Our feelings and emotions color our lives from birth to death. Each of us ebb and flow through cycles of joy, fear, anger and loss. We know the feeling of love and we can sense alienation. This deeply human emotional experience is unequivocally true for persons affected by Alzheimer’s.
Our emotional life comes from the inner part of our brain called the amygdala. The amygdala is more instinctive than the thinking part of the brain called the cortex. The amygdala is kept in check by the cortex of the brain, in particular the frontal lobe.
This means that a person living with Alzheimer’s will experience emotions, but at times may have less ability to regulate them. As a result, they’re often labeled as having irrational or inappropriate behavior.
Some of you may have experienced the person you know living with dementia seeming upset for no apparent reason. People with dementia often forget the circumstances that caused a strong feeling. But they may retain the feelings associated with the incident for some time.
For example, if your spouse reacted irritable or angry toward you last week because of something you did or didn’t do, that resentment or feeling might stay around for a while even though the reason for the feeling is forgotten.
It’s been said that it’s easier to erase a bad memory than the emotion behind that bad memory. For persons living with dementia, this is certainly the case.
This summer at the Alzheimer’s Association International Conference in Boston, I had a wonderful opportunity to hear Dr. Steven Sabat present and discuss his work aimed at understanding dementia from the inside out.
Dr. Sabat is a member of Georgetown University’s Psychology Department and the author of “The Experience of Alzheimer’s Disease: Life Through a Tangled Veil Dementia (2001), and “Mind, Meaning and the Person” (2005).
He finds that people with Alzheimer’s can form new emotional associations-memories-related to how they’re treated or by an experience. Then, sometime later, they may exhibit the associated emotion, although they can’t consciously recall the incident related to that emotion.
In an excellent book called “Excellence in Dementia Care: Principles and Practice”, edited by Murna Downs and Barbara Bowers (2008), the following scenario offers an example:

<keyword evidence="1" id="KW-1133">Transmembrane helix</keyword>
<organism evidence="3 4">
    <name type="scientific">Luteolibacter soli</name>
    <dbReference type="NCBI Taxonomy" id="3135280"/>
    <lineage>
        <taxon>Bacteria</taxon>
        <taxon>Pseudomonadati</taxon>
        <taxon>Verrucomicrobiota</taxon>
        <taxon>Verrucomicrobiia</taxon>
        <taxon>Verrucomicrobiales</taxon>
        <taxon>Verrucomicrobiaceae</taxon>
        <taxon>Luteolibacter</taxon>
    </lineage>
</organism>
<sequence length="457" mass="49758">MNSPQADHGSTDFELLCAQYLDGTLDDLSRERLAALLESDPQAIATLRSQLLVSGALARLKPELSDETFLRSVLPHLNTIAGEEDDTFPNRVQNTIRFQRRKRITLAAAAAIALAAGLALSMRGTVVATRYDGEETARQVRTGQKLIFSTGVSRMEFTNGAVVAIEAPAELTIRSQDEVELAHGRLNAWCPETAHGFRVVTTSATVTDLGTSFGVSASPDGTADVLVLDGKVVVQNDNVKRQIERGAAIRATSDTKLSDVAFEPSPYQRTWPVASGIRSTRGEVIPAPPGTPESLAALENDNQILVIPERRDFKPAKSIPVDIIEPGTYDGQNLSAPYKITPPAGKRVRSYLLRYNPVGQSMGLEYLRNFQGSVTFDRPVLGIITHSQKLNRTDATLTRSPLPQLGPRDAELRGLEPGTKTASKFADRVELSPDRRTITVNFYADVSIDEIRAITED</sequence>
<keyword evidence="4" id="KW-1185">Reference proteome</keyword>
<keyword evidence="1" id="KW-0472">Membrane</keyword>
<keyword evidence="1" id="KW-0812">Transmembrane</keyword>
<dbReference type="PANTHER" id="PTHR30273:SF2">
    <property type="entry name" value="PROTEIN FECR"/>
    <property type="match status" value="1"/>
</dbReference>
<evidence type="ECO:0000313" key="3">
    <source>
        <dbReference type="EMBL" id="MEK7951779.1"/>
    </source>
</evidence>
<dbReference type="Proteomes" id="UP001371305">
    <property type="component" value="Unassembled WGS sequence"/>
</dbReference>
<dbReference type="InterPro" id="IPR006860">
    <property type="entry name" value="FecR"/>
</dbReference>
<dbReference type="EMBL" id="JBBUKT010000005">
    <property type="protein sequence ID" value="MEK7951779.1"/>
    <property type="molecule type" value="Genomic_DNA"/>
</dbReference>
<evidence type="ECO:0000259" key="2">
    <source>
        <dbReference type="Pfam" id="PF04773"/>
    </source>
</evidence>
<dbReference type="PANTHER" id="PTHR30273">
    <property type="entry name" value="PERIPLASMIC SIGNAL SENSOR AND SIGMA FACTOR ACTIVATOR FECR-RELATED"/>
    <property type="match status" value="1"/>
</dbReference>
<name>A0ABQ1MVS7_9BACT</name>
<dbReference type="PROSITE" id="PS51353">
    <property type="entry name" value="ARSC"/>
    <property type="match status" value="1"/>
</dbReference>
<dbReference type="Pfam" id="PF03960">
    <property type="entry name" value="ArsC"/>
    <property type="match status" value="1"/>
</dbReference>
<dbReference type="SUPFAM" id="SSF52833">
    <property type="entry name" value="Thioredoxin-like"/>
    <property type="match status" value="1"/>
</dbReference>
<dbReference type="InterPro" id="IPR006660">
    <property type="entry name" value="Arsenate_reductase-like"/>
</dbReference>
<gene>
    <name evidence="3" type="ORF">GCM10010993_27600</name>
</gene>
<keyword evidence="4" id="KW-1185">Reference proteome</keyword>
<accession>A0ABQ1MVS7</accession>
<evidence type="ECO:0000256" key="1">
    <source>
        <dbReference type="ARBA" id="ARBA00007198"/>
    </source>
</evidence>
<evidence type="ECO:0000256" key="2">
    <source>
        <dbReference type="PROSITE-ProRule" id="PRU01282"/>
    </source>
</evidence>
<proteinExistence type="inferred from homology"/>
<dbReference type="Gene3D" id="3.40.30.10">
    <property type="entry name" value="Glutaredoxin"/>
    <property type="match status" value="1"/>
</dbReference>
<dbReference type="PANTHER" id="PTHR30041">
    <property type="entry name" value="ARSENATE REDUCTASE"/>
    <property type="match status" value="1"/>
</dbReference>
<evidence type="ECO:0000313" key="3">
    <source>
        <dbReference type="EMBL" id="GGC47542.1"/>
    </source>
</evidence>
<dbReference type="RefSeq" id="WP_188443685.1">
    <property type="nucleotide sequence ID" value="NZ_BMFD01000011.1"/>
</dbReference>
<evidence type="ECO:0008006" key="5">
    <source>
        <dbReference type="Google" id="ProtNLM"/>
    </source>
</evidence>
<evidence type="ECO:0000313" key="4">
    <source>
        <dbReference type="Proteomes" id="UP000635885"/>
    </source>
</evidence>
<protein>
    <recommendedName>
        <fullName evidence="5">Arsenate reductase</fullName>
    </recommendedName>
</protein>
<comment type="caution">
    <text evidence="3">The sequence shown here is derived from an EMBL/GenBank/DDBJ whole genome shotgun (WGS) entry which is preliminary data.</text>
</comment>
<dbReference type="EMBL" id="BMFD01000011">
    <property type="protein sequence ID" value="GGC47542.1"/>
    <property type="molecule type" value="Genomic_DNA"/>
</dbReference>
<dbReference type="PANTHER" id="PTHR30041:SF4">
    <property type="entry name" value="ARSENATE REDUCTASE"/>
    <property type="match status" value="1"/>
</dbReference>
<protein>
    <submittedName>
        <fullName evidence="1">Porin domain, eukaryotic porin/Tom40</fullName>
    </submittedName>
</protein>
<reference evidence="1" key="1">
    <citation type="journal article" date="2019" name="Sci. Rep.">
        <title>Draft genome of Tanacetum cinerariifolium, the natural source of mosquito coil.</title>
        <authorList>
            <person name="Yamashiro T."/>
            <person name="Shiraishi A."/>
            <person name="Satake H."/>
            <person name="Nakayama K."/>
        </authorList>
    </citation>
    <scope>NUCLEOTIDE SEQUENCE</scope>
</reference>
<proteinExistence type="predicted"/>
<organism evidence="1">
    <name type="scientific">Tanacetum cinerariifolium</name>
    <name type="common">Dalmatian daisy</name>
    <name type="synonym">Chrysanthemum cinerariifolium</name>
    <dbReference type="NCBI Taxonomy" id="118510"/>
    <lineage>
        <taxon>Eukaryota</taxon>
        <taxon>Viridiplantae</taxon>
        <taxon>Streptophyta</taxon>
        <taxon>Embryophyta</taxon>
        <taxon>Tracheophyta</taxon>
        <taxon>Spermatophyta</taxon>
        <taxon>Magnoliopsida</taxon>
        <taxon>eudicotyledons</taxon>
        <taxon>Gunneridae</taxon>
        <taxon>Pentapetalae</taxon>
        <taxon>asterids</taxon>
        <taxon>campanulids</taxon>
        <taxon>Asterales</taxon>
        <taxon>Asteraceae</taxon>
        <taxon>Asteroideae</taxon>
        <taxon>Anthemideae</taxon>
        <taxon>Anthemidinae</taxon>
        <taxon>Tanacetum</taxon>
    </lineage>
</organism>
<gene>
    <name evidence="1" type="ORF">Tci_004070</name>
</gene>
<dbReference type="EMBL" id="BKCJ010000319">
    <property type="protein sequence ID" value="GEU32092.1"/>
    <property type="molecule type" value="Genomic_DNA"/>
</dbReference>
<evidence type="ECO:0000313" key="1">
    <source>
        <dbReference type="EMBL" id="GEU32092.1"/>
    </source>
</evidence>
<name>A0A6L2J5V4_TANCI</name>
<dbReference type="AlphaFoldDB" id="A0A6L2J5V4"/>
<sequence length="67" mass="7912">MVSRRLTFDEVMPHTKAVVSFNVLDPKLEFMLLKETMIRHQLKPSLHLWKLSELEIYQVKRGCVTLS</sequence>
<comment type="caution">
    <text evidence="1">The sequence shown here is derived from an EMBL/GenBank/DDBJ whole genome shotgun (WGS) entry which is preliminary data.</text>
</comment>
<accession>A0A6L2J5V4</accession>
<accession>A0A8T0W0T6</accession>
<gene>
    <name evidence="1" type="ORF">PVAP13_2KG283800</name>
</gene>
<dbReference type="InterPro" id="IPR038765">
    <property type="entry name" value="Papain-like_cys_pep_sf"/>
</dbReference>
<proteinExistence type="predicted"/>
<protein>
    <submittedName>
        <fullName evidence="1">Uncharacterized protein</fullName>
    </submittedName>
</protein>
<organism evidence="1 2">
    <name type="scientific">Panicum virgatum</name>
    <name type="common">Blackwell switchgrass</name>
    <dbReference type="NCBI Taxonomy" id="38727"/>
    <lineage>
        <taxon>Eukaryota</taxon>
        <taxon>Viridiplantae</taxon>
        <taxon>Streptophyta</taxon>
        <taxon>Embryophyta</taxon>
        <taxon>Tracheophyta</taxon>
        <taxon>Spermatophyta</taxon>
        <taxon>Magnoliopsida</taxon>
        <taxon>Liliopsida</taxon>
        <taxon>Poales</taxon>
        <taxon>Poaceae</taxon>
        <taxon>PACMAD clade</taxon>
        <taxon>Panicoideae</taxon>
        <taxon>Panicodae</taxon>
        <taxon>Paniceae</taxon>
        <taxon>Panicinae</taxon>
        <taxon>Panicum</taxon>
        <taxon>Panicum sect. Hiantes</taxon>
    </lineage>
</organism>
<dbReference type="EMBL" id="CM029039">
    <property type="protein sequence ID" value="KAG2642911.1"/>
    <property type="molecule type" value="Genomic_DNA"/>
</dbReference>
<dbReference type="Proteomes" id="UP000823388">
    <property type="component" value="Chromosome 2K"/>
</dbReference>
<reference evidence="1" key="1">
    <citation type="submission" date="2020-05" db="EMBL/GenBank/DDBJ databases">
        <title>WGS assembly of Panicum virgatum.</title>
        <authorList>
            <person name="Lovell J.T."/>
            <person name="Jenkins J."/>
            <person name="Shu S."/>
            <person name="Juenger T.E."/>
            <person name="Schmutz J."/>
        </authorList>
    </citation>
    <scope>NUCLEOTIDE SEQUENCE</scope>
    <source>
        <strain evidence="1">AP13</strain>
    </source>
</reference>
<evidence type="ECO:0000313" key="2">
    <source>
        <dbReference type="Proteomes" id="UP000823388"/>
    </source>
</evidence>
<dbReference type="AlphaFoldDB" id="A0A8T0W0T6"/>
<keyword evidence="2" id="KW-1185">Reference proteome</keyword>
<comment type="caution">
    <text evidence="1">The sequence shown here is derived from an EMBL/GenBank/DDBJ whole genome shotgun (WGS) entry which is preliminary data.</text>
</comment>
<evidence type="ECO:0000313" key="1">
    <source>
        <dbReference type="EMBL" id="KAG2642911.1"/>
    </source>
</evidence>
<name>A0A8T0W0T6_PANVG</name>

“You are a staff member at a day center that serves people including those diagnosed with dementia. The spouse of one of the participants tells you about his wife, “Her Alzheimer’s is getting worse; yesterday after I picked her up at the day center, she became irrationally hostile toward me, wouldn’t speak to me or look at me during the evening.”
What do you say? What do you think? Consider what you might think if you also knew the larger context of the scenario:
When the husband arrived to pick up his wife, she was standing in the hallway conversing with others, including staff members. The husband joined in the conversation but, as his wife was talking, he began to tuck her turtleneck top into her trousers. As he did this in front of others, thinking (incorrectly) that she’d forgotten to do so herself, she was clearly humiliated, her eyes bulging out of their sockets so to speak, but this went unnoticed by the husband. She reacted toward him with anger, but her anger was anything but ‘irrational.’ Indeed, one could quite easily refer to her reaction as ‘righteous indignation’ instead or ‘irrational hostility.’ ”
According to the authors of the book, the woman was displaying righteous indignation; a reactive emotion of anger over perceived mistreatment.
This story reflects the importance of knowing the full context in which a person acts. The woman’s emotional reaction to her husband was actually befitting to the situation. Yet someone with dementia could be commonly labeled as irrational or hostile-his or her undesirable behavior attributed merely to the brain damage due to Alzheimer’s.
Emotional behaviors occur for a reason. The wife in the story illustrates the preservation of implicit memory, also called procedural memory. She exhibited behavior appropriate to an emotion associated with an experience she had, even though she can’t consciously remember the experience.
In other words, she was unable to recall or articulate the details of the situation that caused her to be angry. To do so would require explicit memory, also called declarative memory. This is a function of the brain highly impacted by Alzheimer’s.
I’ll continue to advocate for treating people as people and seeing the whole person, not just a diagnosis or label. Those living with dementia know, feel, and experience life much more than we appreciate. They know when they’re being treated with respect and when they’re not.
Once we believe this, it completely changes us-the way we communicate, the way we interact, and the way we see ourselves in this interconnected web of life.